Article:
The PM and engineering teams are embarked on an interesting experiment here at Splunk. While we’ve always leveraged the support case system to track enhancement requests and automate some of the input end of the product management process, the real meat of product definition has happened pretty much as it does anywhere – via product requirements documents (PRDs) written by PMs and answered by a variety of technical specifications, bugs and tasks in the engineering tracking system, emails, whiteboard sessions, etc.
OK, it’s Splunk, so the PRDs and tech specs have always been on the corporate wiki so there’s some measure of collaboration. Anyone in the company could go up there and have a look at what was in progress. But it’s been pretty difficult to keep PRDs and specs fully up to date while we’ve been innovating as quickly as we have since the initial launch of the product in 2005. And it’s been impossible to give our customers and field sales engineering teams the level of transparency we want in order to get their full involvement.
Our public roadmap has to be created manually and is of necessity fairly high level and updated only every month or so. The other PMs and I are constantly fielding a barrage of “what’s the status of this feature?” questions.
Now that engineering is moving to a scrum-based model (read what my boss has to say about that) in order to deliver functionality quicker and more incrementally, the whole notion of a PRD is obsolete. But that doesn’t mean that product management is obsolete – in fact a rational process of analyzing inputs, setting priorities and communicating about new feature capabilities is more important than ever.
So the experiment: We’re hacking Jira, our bug tracking system, in order to automate the entire product planning and marketing process and facilitate real-time communication back to customers, internal stakeholders and even the community at large via our public roadmap.
We’re leveraging Jira’s capabilities to create custom issues and workflows in order to reproduce the essentials of pragmatic marketing’s “requirements that work” framework, the bible on effective product management. (I wish I could link to their picture but unfortunately they are so busy selling seminars the information is under lock and key.)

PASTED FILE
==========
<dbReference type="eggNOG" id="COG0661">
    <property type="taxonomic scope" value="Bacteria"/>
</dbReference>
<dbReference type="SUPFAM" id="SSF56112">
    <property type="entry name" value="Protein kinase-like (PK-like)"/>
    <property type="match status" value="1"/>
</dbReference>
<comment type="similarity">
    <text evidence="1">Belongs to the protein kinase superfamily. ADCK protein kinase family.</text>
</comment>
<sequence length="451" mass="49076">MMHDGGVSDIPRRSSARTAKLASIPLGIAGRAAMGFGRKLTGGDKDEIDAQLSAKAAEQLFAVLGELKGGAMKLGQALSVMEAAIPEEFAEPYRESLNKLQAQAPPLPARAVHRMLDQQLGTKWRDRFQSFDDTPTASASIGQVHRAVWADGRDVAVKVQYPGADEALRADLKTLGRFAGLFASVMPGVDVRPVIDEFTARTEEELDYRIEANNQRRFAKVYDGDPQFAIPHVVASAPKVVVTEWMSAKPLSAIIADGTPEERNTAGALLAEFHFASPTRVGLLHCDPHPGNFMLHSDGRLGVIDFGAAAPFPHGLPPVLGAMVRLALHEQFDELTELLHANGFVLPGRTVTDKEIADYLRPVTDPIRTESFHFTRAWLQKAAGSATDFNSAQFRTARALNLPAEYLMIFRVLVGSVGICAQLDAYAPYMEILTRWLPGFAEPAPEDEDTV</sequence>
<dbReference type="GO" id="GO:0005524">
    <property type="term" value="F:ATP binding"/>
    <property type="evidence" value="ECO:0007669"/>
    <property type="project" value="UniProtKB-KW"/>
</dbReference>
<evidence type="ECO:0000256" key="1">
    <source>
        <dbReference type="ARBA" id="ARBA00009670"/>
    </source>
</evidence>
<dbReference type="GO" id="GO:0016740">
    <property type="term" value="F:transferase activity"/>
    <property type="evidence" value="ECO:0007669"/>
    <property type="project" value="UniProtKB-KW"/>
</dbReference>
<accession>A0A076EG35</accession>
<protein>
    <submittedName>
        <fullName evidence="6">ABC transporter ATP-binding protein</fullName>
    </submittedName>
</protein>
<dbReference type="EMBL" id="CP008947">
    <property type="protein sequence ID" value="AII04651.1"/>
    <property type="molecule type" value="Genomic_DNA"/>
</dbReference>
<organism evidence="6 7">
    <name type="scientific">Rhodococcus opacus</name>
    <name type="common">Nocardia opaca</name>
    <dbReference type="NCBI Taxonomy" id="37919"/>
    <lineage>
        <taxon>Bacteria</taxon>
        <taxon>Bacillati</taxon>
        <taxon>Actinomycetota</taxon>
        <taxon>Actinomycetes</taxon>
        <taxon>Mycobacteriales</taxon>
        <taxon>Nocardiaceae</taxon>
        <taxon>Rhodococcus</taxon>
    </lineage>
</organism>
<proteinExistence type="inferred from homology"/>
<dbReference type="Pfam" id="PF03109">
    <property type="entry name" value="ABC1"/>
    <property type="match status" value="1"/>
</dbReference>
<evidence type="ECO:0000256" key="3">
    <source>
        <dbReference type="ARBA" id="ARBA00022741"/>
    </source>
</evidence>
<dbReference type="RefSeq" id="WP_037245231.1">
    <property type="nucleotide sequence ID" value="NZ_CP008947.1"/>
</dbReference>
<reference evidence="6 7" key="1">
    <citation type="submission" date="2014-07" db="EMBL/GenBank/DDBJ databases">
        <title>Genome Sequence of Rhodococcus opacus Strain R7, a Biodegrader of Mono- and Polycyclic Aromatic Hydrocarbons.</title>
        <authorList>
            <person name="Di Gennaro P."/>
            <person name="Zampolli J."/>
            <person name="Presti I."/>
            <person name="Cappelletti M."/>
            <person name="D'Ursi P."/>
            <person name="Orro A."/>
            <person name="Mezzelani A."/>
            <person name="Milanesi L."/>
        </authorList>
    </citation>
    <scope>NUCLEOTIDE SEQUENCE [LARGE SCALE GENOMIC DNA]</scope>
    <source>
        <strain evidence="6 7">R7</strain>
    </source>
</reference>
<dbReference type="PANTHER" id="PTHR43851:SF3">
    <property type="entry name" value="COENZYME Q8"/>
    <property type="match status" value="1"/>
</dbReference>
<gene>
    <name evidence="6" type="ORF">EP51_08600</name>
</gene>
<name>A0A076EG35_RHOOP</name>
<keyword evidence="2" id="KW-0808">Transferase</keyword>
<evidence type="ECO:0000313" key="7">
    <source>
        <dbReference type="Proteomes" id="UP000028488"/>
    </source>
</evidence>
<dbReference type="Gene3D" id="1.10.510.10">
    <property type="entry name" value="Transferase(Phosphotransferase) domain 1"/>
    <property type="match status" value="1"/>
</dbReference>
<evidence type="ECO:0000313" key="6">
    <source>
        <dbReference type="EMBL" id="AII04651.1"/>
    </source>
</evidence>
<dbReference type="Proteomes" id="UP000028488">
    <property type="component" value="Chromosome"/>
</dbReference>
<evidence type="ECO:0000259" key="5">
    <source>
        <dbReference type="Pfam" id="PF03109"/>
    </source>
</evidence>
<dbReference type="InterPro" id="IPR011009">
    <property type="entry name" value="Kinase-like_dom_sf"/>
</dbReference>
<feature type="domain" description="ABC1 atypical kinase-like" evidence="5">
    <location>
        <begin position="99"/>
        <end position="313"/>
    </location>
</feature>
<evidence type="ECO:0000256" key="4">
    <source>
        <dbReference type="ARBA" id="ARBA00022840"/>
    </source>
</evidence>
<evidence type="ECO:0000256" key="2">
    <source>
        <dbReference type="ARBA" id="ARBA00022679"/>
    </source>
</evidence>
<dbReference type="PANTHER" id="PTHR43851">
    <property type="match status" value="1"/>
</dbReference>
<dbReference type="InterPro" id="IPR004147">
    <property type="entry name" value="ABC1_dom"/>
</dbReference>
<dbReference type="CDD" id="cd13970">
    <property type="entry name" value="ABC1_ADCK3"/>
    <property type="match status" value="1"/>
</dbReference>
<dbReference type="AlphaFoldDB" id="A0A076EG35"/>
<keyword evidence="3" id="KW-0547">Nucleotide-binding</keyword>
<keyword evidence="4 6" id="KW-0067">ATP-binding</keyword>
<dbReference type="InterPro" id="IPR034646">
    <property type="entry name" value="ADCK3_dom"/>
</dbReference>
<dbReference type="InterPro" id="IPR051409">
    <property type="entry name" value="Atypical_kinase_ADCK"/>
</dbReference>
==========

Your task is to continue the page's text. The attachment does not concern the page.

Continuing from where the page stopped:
This means that we setting it up to automatically bring enhancement requests from our SugarCRM system into a PM work queue within Jira; asking PMs to enter call reports and market datapoints; linking all of these to problem statements; and generating granular engineeringrequirements from these problem statements. These requirements then get triaged by the cross-functional scrum teams into sprints to deliver small, complete units of functionality quickly. Features are entered as the requirements get into enough focus in order to describe complete pieces of functionality and their benefit to customers.
Beyond “requirements that work” planning, we’re going to be driving a lot of the outbound communication off this system as well. For example, when a feature’s last critical requirements are completed, we’ll be automatically opening a task for a product manager to create a demo for the feature, another to update the datasheet, etc.What’s most exciting is that once the system is tuned and we know it’s producing accurate information, we’re going to be able to give customers and the community real-time status and with the ability to give input right in the middle of the design process. Customers with enhancement requests tracked through the support portal will be able to see how they’ve been triaged, how the problem has been interpreted, and what requirements are at what stage of delivery to meet the request.The public roadmap will be maintained in real time, with the potential for drilldown into more of what’s behind each listed feature.
We’re not the only ones trying to marry agile/ scrum with pragmatic marketing. FeaturePlan is a great dedicated product for product managers that does just that. We looked at it and like it but unfortunately it’s currently Windows centric in the software version while our current internal corporate infrastructure is pretty Linux-centric, and we’re too oriented around running our own systems to use their hosted version. (Here’s a good presentation by Jason Tanner that describes using FeaturePlan in a similar way.)But I think that the level to which we’re trying to open things up to customers and the community is new ground.
My intent is to post here as we progress with this experiment as a way of tracking our progress and forcing myself to think through some of the challenges.
If you’re trying to do something similar at your company, I’d love to hear from you. I’m happy to share some of our process flows and schemas for Jira as well. Just drop me a line at firstname.lastname@example.org.
VP Product Management